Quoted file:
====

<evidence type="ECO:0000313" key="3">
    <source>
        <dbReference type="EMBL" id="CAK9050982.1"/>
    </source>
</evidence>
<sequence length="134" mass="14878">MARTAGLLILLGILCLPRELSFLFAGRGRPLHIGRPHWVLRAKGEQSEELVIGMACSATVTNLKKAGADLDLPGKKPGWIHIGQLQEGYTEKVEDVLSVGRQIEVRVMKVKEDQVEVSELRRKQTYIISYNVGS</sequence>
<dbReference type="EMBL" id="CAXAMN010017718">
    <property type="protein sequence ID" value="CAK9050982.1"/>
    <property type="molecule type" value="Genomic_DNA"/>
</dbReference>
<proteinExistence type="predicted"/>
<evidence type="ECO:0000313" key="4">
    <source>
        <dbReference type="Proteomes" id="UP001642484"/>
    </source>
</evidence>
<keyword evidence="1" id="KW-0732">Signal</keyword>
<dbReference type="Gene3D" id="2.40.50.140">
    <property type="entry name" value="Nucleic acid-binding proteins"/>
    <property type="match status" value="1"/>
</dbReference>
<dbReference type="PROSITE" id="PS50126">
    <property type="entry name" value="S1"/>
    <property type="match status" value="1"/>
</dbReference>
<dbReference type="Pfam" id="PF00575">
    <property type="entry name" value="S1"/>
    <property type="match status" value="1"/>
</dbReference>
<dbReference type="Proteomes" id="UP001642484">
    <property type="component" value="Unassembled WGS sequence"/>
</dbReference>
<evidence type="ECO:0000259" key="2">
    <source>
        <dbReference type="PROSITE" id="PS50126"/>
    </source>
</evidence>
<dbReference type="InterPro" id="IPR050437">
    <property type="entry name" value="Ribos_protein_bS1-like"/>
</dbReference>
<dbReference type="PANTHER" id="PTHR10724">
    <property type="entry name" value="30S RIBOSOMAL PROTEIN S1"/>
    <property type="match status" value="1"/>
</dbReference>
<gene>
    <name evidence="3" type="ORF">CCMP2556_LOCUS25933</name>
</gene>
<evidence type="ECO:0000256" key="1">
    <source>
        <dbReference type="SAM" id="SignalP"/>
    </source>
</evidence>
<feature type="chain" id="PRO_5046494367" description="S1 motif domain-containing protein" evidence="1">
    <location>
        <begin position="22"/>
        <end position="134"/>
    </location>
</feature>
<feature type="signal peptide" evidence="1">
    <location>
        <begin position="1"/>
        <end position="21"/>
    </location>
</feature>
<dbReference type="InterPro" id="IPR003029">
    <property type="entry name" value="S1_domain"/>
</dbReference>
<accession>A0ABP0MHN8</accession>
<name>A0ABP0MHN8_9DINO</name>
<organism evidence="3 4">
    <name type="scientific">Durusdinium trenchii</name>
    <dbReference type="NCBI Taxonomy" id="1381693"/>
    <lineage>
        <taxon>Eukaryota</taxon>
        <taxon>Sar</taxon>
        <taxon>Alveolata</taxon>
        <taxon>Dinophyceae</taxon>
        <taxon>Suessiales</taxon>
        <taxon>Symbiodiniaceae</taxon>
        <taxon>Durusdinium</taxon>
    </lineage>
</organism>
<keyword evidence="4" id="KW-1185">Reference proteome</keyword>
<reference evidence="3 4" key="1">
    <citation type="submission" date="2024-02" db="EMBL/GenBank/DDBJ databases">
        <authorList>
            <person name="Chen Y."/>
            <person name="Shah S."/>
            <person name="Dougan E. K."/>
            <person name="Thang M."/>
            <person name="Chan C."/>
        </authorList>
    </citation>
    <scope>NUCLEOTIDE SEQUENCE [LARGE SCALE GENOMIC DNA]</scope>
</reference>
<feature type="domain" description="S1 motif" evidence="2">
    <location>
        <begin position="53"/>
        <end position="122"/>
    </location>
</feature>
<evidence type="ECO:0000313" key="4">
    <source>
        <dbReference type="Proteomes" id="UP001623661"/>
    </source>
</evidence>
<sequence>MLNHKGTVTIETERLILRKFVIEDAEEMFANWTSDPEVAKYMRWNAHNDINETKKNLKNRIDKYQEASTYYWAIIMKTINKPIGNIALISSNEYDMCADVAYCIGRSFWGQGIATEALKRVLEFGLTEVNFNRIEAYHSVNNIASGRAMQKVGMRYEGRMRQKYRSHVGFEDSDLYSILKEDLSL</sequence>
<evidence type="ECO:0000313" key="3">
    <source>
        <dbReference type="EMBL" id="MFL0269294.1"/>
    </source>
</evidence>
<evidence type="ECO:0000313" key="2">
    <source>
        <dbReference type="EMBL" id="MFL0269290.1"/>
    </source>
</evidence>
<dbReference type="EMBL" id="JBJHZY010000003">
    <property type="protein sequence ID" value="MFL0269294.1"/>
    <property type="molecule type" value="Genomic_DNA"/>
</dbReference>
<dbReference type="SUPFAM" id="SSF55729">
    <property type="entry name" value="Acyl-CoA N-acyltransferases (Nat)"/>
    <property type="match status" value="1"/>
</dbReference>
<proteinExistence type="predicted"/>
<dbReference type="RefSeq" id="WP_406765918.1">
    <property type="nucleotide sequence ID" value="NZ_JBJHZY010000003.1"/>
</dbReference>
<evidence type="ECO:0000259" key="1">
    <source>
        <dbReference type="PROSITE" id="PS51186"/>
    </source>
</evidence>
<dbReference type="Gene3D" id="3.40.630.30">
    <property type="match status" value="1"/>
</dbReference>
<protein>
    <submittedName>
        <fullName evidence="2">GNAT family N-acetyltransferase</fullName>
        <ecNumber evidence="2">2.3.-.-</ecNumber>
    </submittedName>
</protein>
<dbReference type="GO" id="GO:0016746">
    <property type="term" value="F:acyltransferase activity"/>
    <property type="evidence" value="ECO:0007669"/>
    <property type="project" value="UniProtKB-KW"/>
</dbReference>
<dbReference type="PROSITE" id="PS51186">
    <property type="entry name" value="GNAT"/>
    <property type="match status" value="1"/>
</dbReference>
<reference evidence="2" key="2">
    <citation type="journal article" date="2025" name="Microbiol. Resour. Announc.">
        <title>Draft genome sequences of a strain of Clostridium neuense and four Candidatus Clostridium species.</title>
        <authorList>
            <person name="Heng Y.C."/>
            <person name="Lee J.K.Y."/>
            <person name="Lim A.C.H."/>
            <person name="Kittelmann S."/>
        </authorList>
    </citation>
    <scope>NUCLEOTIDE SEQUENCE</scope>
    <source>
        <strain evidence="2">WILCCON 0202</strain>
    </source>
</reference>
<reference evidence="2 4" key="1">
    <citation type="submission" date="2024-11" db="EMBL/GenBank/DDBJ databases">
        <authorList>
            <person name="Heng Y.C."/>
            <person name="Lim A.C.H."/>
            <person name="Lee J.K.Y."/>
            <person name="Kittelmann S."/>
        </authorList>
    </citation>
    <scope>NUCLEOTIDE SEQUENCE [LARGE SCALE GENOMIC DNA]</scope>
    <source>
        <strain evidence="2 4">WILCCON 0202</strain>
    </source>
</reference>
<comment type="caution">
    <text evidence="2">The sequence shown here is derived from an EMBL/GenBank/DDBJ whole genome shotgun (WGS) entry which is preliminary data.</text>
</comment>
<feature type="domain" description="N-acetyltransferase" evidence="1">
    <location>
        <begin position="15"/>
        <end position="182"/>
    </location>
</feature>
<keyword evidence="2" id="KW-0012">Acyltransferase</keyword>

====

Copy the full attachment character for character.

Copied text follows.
<evidence type="ECO:0000313" key="3">
    <source>
        <dbReference type="EMBL" id="CAK9050982.1"/>
    </source>
</evidence>
<sequence length="134" mass="14878">MARTAGLLILLGILCLPRELSFLFAGRGRPLHIGRPHWVLRAKGEQSEELVIGMACSATVTNLKKAGADLDLPGKKPGWIHIGQLQEGYTEKVEDVLSVGRQIEVRVMKVKEDQVEVSELRRKQTYIISYNVGS</sequence>
<dbReference type="EMBL" id="CAXAMN010017718">
    <property type="protein sequence ID" value="CAK9050982.1"/>
    <property type="molecule type" value="Genomic_DNA"/>
</dbReference>
<proteinExistence type="predicted"/>
<evidence type="ECO:0000313" key="4">
    <source>
        <dbReference type="Proteomes" id="UP001642484"/>
    </source>
</evidence>
<keyword evidence="1" id="KW-0732">Signal</keyword>
<dbReference type="Gene3D" id="2.40.50.140">
    <property type="entry name" value="Nucleic acid-binding proteins"/>
    <property type="match status" value="1"/>
</dbReference>
<dbReference type="PROSITE" id="PS50126">
    <property type="entry name" value="S1"/>
    <property type="match status" value="1"/>
</dbReference>
<dbReference type="Pfam" id="PF00575">
    <property type="entry name" value="S1"/>
    <property type="match status" value="1"/>
</dbReference>
<dbReference type="Proteomes" id="UP001642484">
    <property type="component" value="Unassembled WGS sequence"/>
</dbReference>
<evidence type="ECO:0000259" key="2">
    <source>
        <dbReference type="PROSITE" id="PS50126"/>
    </source>
</evidence>
<dbReference type="InterPro" id="IPR050437">
    <property type="entry name" value="Ribos_protein_bS1-like"/>
</dbReference>
<dbReference type="PANTHER" id="PTHR10724">
    <property type="entry name" value="30S RIBOSOMAL PROTEIN S1"/>
    <property type="match status" value="1"/>
</dbReference>
<gene>
    <name evidence="3" type="ORF">CCMP2556_LOCUS25933</name>
</gene>
<evidence type="ECO:0000256" key="1">
    <source>
        <dbReference type="SAM" id="SignalP"/>
    </source>
</evidence>
<feature type="chain" id="PRO_5046494367" description="S1 motif domain-containing protein" evidence="1">
    <location>
        <begin position="22"/>
        <end position="134"/>
    </location>
</feature>
<feature type="signal peptide" evidence="1">
    <location>
        <begin position="1"/>
        <end position="21"/>
    </location>
</feature>
<dbReference type="InterPro" id="IPR003029">
    <property type="entry name" value="S1_domain"/>
</dbReference>
<accession>A0ABP0MHN8</accession>
<name>A0ABP0MHN8_9DINO</name>
<organism evidence="3 4">
    <name type="scientific">Durusdinium trenchii</name>
    <dbReference type="NCBI Taxonomy" id="1381693"/>
    <lineage>
        <taxon>Eukaryota</taxon>
        <taxon>Sar</taxon>
        <taxon>Alveolata</taxon>
        <taxon>Dinophyceae</taxon>
        <taxon>Suessiales</taxon>
        <taxon>Symbiodiniaceae</taxon>
        <taxon>Durusdinium</taxon>
    </lineage>
</organism>
<keyword evidence="4" id="KW-1185">Reference proteome</keyword>
<reference evidence="3 4" key="1">
    <citation type="submission" date="2024-02" db="EMBL/GenBank/DDBJ databases">
        <authorList>
            <person name="Chen Y."/>
            <person name="Shah S."/>
            <person name="Dougan E. K."/>
            <person name="Thang M."/>
            <person name="Chan C."/>
        </authorList>
    </citation>
    <scope>NUCLEOTIDE SEQUENCE [LARGE SCALE GENOMIC DNA]</scope>
</reference>
<feature type="domain" description="S1 motif" evidence="2">
    <location>
        <begin position="53"/>
        <end position="122"/>
    </location>
</feature>
<evidence type="ECO:0000313" key="4">
    <source>
        <dbReference type="Proteomes" id="UP001623661"/>
    </source>
</evidence>
<sequence>MLNHKGTVTIETERLILRKFVIEDAEEMFANWTSDPEVAKYMRWNAHNDINETKKNLKNRIDKYQEASTYYWAIIMKTINKPIGNIALISSNEYDMCADVAYCIGRSFWGQGIATEALKRVLEFGLTEVNFNRIEAYHSVNNIASGRAMQKVGMRYEGRMRQKYRSHVGFEDSDLYSILKEDLSL</sequence>
<evidence type="ECO:0000313" key="3">
    <source>
        <dbReference type="EMBL" id="MFL0269294.1"/>
    </source>
</evidence>
<evidence type="ECO:0000313" key="2">
    <source>
        <dbReference type="EMBL" id="MFL0269290.1"/>
    </source>
</evidence>
<dbReference type="EMBL" id="JBJHZY010000003">
    <property type="protein sequence ID" value="MFL0269294.1"/>
    <property type="molecule type" value="Genomic_DNA"/>
</dbReference>
<dbReference type="SUPFAM" id="SSF55729">
    <property type="entry name" value="Acyl-CoA N-acyltransferases (Nat)"/>
    <property type="match status" value="1"/>
</dbReference>
<proteinExistence type="predicted"/>
<dbReference type="RefSeq" id="WP_406765918.1">
    <property type="nucleotide sequence ID" value="NZ_JBJHZY010000003.1"/>
</dbReference>
<evidence type="ECO:0000259" key="1">
    <source>
        <dbReference type="PROSITE" id="PS51186"/>
    </source>
</evidence>
<dbReference type="Gene3D" id="3.40.630.30">
    <property type="match status" value="1"/>
</dbReference>
<protein>
    <submittedName>
        <fullName evidence="2">GNAT family N-acetyltransferase</fullName>
        <ecNumber evidence="2">2.3.-.-</ecNumber>
    </submittedName>
</protein>
<dbReference type="GO" id="GO:0016746">
    <property type="term" value="F:acyltransferase activity"/>
    <property type="evidence" value="ECO:0007669"/>
    <property type="project" value="UniProtKB-KW"/>
</dbReference>
<dbReference type="PROSITE" id="PS51186">
    <property type="entry name" value="GNAT"/>
    <property type="match status" value="1"/>
</dbReference>
<reference evidence="2" key="2">
    <citation type="journal article" date="2025" name="Microbiol. Resour. Announc.">
        <title>Draft genome sequences of a strain of Clostridium neuense and four Candidatus Clostridium species.</title>
        <authorList>
            <person name="Heng Y.C."/>
            <person name="Lee J.K.Y."/>
            <person name="Lim A.C.H."/>
            <person name="Kittelmann S."/>
        </authorList>
    </citation>
    <scope>NUCLEOTIDE SEQUENCE</scope>
    <source>
        <strain evidence="2">WILCCON 0202</strain>
    </source>
</reference>
<reference evidence="2 4" key="1">
    <citation type="submission" date="2024-11" db="EMBL/GenBank/DDBJ databases">
        <authorList>
            <person name="Heng Y.C."/>
            <person name="Lim A.C.H."/>
            <person name="Lee J.K.Y."/>
            <person name="Kittelmann S."/>
        </authorList>
    </citation>
    <scope>NUCLEOTIDE SEQUENCE [LARGE SCALE GENOMIC DNA]</scope>
    <source>
        <strain evidence="2 4">WILCCON 0202</strain>
    </source>
</reference>
<comment type="caution">
    <text evidence="2">The sequence shown here is derived from an EMBL/GenBank/DDBJ whole genome shotgun (WGS) entry which is preliminary data.</text>
</comment>
<feature type="domain" description="N-acetyltransferase" evidence="1">
    <location>
        <begin position="15"/>
        <end position="182"/>
    </location>
</feature>
<keyword evidence="2" id="KW-0012">Acyltransferase</keyword>